• Other Benefits: Chinese herbalists tell of older people, in their 70s and 80s, developing a phlegmy cough. A helpful remedy, they suggest, is chewing and swallowing a very small pinch of powdered cinnamon every day. This remedy can also help people with cold feet and hands, probably because of improved peripheral circulation. It is also said to relieve nausea and vomiting, and, because of its mild astringency, is said to be particularly useful in infantile diarrhea.

Topical applications of Cinnamon include use as a hair rinse for healthy scalp (may also stain hair cinnamon color), and as a toothpaste flavoring to freshen breath. As a wash (tea), it is said to prevent and cure fungal infections such as athletes foot. It is also used in massage oils because of the scent, and because it stimulates local circulation. Its prolonged internal use is known to beautify the skin and promote a rosy complexion.

How to Use Cinnamon:

For people with diabetes, 1/8 to 1/4 teaspoon of ground cin-namon per meal may help control blood sugar levels.

To brew a stomach-soothing tea, use 1/2 to 3/4 teaspoon of powdered herb per cup of boiling water. Steep 10 to 20 minutes. Drink up to three cups a day. To fight tooth decay and promote healthy gums and teeth, simply chew a small cinnamon stick occasionally, or add cinnamon to your oatmeal in the morning.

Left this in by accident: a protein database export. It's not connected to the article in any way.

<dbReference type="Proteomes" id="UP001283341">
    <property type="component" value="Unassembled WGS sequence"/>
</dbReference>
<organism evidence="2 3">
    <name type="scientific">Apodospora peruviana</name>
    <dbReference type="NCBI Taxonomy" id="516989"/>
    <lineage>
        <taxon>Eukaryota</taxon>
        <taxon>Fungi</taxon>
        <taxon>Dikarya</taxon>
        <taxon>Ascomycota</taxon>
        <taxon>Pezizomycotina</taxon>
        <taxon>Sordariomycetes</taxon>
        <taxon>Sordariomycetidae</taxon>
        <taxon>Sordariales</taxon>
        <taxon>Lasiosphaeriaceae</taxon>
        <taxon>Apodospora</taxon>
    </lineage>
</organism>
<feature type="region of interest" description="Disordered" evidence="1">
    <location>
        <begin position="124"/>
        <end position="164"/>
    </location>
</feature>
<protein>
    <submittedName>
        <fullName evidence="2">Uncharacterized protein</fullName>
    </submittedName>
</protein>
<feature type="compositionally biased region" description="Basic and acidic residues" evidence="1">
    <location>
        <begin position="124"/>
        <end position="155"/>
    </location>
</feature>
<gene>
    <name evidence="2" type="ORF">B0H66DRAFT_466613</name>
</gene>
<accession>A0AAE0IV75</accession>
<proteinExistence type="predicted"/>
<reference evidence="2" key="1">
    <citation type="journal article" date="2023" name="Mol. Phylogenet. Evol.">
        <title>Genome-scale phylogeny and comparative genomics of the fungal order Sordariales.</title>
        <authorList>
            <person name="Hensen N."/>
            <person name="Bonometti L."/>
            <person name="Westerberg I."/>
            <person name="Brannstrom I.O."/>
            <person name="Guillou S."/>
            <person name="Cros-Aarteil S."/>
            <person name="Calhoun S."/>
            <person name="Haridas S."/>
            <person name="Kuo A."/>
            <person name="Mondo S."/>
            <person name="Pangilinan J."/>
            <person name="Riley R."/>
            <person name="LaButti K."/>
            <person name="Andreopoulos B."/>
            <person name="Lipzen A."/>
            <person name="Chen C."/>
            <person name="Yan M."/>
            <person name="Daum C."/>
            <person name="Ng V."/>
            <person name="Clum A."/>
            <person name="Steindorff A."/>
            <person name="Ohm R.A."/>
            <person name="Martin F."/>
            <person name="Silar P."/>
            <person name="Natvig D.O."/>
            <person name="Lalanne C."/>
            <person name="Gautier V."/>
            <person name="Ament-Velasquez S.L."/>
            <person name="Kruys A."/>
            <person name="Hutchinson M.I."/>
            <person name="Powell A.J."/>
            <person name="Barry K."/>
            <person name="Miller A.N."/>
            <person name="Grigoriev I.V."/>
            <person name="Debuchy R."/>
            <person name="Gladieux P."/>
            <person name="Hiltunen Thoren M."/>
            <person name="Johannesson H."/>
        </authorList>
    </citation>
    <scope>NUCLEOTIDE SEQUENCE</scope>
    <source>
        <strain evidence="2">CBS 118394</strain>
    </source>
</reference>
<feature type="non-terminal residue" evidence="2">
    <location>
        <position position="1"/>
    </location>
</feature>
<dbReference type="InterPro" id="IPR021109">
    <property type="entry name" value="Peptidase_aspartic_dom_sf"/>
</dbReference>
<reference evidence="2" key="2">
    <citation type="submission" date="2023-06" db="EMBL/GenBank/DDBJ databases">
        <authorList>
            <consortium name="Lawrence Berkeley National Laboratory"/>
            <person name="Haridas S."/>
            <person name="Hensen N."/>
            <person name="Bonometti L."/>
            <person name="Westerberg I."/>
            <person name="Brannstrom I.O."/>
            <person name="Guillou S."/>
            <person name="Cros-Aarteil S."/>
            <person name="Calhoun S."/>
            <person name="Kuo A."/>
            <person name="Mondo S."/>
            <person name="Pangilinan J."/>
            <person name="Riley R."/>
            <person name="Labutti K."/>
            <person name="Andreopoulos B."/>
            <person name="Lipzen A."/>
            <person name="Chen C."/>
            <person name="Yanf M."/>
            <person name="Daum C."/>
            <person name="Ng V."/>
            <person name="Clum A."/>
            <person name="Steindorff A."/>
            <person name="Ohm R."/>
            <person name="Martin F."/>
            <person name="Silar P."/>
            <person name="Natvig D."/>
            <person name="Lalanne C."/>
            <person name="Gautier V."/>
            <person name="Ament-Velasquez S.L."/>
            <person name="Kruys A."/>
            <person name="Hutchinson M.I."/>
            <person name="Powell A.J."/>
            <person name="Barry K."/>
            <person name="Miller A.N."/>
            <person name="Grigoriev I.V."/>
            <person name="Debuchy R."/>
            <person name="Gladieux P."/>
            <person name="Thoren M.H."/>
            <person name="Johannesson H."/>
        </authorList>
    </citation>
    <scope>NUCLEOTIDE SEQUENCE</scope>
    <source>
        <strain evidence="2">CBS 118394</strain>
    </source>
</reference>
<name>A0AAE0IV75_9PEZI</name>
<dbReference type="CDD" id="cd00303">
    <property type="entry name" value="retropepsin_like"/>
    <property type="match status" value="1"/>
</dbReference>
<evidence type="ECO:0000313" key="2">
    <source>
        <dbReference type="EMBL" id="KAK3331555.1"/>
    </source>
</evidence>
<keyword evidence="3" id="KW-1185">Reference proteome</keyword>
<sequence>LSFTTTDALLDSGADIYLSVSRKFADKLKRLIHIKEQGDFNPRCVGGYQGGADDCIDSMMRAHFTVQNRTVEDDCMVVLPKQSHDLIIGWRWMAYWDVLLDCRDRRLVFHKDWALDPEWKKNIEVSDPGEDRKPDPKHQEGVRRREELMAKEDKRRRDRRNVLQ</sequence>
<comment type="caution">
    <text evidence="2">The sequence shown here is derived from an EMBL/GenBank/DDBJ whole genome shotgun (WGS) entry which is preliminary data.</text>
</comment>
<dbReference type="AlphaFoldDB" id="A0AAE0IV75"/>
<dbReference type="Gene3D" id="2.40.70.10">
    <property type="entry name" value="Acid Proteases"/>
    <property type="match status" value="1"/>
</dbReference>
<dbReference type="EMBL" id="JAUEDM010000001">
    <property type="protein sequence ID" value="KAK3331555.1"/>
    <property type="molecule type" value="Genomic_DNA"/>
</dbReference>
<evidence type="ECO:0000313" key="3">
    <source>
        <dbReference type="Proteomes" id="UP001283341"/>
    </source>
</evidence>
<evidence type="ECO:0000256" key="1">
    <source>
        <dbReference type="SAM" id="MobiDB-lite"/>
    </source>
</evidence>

Cinnamon Toast Recipe

Slice bread and butter. Arrange buttered slices on a cookie sheet. Sprinkle all the bread slices liberally with Cinnamon powder. Drizzle with honey, or sprinkle with raw cane sugar. Place in broiler on high for about 5 minutes. Keep an eye on the process to make sure your toast does not burn. When toasted golden brown, remove from oven and serve with cold milk. Great for an immune boosting breakfast or snack!

Cinnamon Tea

To brew a stomach-soothing tea, use ½ to ¾ teaspoon of powdered Cinnamon per cup of boiling water. Steep for 10 to 20 minutes. Drink up to three cups day. I simply add cinnamon powder to our oatmeal in the morning - it tastes great!


NOTE: If applied topically to your face, it can cause burning. If this occurs, immediately wash your skin with soap and water.

Warnings: The amounts of Cinnamon normally used in food are non-toxic, although some people experience allergic reactions after eating this spice. Cinnamon oil is a different story. Applied to the skin, it may cause redness and burning. Taken internally, the pure oil can cause nausea, vomiting and possibly even kidney damage. Never ingest pure Cinnamon oil.

Cinnamon Quiz:

  • Where is most of the world’s Cinnamon grown?
  • What are some of the names for Cinnamon?
  • What are the characteristics of “True Cinnamon?”
  • What is the name for Cinnamon in the Bible?
  • What part of the Cinnamon tree is commonly used?
  • List the healing/health benefits of Cinnamon.
  • How does Cinnamon promote tooth and gum health?
  • Should pure Cinnamon oil be ingested?
  • List the ways Cinnamon will be useful to your family.